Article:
The seven Yale students studying in Beirut, Lebanon are all safe and most are in the process of being evacuated through Cyprus, according to Yale officials and e-mails from the students.

Yale officials have also been in touch with students studying in Israel, and an official in the Office of the Secretary said they are not aware of any students studying in Haifa or northern Israel, the areas being hit by Hezbollah rockets. Yale is not recommending that students leave Israel but has urged them to be aware of the political situation and register with their nation’s embassy.

Four students studying in Beirut — Sam Heller ’08, Eyad Houssami ’07, Ranin Kazemi GRD ’11 and Diana Schawlowski ’08 — were moved to a hotel in Dbayeh, north of Beirut and close to the sea, from where they will likely be evacuated to Cyprus by U.S. State Department helicopters. Valeria Lopez-Fadul ’08 has already been evacuated by the Italian Embassy. One Lebanese graduate student, Bilal Orfali GRD ’09, will remain in the country, as he works as a coordinator for the American University in Beirut’s summer language program and has family there.

Orfali said in an e-mail that he is safe in the mountains outside Beirut and has been trying to check on the other Yale students. Some of the students were studying at AUB after completing Intermediate Arabic at Yale, a course for which Orfali was a teaching fellow. AUB’s president announced Sunday that the university has suspended its summer classes.

One other graduate student, David Scales MED ’09 GRD ’09, is also seeking a way out of the country but declined to be moved to the Dbayeh hotel. Scales said in an e-mail that he is currently living in the Hamra neighborhood, an upscale neighborhood where the Lebanese prime minister Fouad Siniora resides. Scales said he feels safe in Hamra, but he said the nearby bombings and occasional loss of electricity and phone service can be nerve-wracking. The Beirut port and lighthouse, both struck by Israeli bombers, are 5 km and 1 km, respectively, from his apartment.

“I still have hot water and usually electricity,” Scales said. “But when the electricity goes out and the phones do, too, it is a very isolating feeling.”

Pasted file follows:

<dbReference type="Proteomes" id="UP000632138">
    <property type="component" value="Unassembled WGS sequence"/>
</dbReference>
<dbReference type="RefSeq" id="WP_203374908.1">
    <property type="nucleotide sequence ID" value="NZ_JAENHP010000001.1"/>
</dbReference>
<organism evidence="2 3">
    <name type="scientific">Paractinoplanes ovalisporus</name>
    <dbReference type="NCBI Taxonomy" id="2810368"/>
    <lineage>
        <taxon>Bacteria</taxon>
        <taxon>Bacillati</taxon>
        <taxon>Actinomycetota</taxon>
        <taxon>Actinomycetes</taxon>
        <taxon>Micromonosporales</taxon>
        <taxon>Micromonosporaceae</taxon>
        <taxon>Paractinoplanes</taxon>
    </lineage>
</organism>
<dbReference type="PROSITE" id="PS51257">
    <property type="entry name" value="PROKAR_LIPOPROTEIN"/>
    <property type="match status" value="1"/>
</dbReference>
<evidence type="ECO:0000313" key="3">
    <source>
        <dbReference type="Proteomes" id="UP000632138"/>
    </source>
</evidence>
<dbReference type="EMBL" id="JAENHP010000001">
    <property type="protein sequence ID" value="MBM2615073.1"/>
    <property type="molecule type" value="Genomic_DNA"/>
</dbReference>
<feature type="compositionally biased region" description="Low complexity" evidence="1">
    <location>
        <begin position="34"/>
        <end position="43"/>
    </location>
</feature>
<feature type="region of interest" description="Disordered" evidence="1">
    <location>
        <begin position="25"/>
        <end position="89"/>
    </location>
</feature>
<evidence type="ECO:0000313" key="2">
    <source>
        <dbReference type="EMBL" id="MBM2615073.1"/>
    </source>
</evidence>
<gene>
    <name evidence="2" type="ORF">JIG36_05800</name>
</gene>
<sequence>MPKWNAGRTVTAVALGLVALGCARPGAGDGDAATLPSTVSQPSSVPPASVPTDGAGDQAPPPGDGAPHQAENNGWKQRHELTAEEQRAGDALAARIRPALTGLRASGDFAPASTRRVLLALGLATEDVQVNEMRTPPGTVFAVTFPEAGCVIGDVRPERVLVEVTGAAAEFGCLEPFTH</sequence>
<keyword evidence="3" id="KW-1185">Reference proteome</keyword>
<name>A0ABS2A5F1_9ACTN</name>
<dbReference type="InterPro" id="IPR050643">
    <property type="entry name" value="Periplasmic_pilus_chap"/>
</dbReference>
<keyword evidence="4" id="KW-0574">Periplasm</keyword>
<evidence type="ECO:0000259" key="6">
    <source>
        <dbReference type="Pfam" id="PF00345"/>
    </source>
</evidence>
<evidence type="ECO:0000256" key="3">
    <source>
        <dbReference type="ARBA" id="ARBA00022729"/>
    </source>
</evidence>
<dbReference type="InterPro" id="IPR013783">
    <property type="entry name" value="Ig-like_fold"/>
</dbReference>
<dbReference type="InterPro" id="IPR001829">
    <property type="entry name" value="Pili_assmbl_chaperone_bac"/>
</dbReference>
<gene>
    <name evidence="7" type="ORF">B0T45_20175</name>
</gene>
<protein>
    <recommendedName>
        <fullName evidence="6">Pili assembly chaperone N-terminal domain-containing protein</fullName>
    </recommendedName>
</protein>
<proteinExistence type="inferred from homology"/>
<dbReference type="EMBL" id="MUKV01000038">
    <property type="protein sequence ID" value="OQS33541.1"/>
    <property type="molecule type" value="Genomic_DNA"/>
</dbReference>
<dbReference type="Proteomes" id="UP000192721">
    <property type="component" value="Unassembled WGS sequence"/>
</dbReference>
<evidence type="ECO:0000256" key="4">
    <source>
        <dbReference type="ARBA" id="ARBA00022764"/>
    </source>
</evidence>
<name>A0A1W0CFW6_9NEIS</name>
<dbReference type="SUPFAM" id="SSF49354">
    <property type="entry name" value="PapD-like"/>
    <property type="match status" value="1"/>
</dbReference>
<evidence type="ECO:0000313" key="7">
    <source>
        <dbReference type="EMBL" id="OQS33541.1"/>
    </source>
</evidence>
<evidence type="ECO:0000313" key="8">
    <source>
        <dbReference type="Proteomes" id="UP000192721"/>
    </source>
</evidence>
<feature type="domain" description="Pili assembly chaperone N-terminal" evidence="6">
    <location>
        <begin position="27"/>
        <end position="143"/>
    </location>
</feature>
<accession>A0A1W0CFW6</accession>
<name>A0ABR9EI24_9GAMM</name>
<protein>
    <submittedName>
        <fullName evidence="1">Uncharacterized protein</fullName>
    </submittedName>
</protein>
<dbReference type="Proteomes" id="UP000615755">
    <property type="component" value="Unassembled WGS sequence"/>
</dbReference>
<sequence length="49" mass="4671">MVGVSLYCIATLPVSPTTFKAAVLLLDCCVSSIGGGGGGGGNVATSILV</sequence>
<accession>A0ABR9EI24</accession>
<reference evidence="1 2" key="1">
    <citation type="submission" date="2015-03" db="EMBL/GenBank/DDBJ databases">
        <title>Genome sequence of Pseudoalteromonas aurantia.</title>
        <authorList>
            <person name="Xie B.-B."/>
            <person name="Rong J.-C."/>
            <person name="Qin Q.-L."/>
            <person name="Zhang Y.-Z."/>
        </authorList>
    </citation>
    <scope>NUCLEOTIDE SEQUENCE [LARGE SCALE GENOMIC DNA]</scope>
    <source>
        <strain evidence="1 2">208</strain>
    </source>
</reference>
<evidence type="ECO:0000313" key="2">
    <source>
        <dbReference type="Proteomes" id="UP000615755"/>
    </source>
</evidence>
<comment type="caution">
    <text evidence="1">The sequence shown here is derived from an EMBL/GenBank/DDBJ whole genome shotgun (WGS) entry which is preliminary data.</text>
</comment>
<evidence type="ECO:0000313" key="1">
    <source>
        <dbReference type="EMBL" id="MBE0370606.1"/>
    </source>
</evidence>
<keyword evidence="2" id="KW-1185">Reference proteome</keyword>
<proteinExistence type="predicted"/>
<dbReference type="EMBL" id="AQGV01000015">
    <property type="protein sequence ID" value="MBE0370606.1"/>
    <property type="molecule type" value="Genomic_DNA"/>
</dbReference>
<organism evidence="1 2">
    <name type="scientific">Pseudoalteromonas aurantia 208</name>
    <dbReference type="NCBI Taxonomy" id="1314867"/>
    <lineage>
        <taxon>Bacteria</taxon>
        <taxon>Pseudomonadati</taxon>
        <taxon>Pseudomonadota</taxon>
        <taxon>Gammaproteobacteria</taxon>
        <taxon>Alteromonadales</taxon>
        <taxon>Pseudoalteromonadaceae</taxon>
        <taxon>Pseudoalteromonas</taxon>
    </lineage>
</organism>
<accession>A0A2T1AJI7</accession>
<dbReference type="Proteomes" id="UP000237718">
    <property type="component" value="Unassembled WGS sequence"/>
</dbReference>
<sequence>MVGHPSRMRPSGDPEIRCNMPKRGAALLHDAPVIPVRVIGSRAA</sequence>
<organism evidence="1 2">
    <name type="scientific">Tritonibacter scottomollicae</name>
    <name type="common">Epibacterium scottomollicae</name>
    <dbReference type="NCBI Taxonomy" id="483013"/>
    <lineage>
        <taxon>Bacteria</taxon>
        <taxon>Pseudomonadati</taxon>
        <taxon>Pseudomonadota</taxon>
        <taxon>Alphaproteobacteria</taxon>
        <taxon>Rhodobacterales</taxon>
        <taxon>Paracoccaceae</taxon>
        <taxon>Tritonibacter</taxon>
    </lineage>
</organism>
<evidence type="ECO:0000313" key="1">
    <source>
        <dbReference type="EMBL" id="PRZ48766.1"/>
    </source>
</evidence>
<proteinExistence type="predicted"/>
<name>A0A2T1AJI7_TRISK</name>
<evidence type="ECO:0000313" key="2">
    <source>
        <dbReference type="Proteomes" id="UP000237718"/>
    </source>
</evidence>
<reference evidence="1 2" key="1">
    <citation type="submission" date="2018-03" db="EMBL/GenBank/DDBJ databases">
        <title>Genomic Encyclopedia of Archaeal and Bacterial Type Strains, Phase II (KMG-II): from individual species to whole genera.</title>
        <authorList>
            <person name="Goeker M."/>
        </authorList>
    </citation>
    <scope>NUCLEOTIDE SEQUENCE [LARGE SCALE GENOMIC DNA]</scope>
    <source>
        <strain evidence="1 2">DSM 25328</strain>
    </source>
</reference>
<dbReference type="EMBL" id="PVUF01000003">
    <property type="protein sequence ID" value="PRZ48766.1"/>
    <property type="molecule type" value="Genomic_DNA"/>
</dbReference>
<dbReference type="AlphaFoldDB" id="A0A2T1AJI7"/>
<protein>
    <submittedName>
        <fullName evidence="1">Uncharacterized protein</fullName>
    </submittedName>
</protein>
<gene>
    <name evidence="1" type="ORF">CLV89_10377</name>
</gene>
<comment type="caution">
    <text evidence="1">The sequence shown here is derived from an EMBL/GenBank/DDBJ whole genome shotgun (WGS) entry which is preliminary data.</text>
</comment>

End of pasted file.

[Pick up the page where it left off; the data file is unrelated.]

Most foreigners in Beirut are leaving as Israel has launched a bombing campaign across Lebanon in retaliation against the militant group Hezbollah. The group has been launching rockets from southern Lebanon into northern Israel, hitting as deeply as the port city of Haifa. The international airport in Beirut has been shut, and the highways leading into Syria are severely damaged, according to the U.S. State Department, which has issued a travel warning for the entire country.

Houssami said in an e-mail that the hotel where four of the Yalies are staying is luxurious and that the students are accompanied by private security guards. Although he said that he feels “surreal” and “shameful” to be in the hotel while family members and friends remain in Beirut, he said he is grateful that the Yale administration was responsive and generous in helping the students, including a German citizen, evacuate securely to Cyprus.

Donald Filer, Yale’s associate secretary and director of international affairs, said the evacuations are being coordinated by Medex, a service that provides emergency assistance for students traveling abroad. Filer said this is the first situation he knew in which students needed to be evacuated from a war zone — usually Medex helps with illnesses or injuries — and he stressed that all students traveling abroad need to register with Medex and their local embassy.

Filer also credited the evacuation of the Yale students to a database compiled by the Secretary’s Office during the spring, when students planning to travel abroad were asked to provide the University with detailed registry information regarding their plans.

“We like to think that particularly after seeing this experience, students will see that there is a great advantage to them in registering,” Filer said.

The bombing has also some disrupted some students’ plans to study in the region this fall. Lee Hiromoto ’06 received a scholarship from Rotary International to study Hebrew language and political science in Jerusalem, but was informed on Monday that Rotary has placed a travel ban on Israel. Two Yale students also received Fulbright scholarships to study in Syria and are unsure whether they will be similarly restricted.

“It’s possible that Syria could get drawn into this, in which case my funding would most likely be revoked by the state department,” Nachy Kanfer ’06, one of the Fulbright scholars, said in an e-mail from the West Bank, where he is currently working for a nonprofit political advocacy group specializing in environmental research.

Filer said Yale regularly updates its list of countries where undergraduates may not travel on University funds. He said it is possible that more undergraduates intending to study in the Mideast may have their plans disrupted when that list is updated later this summer. Lebanon’s border regions are already on the list.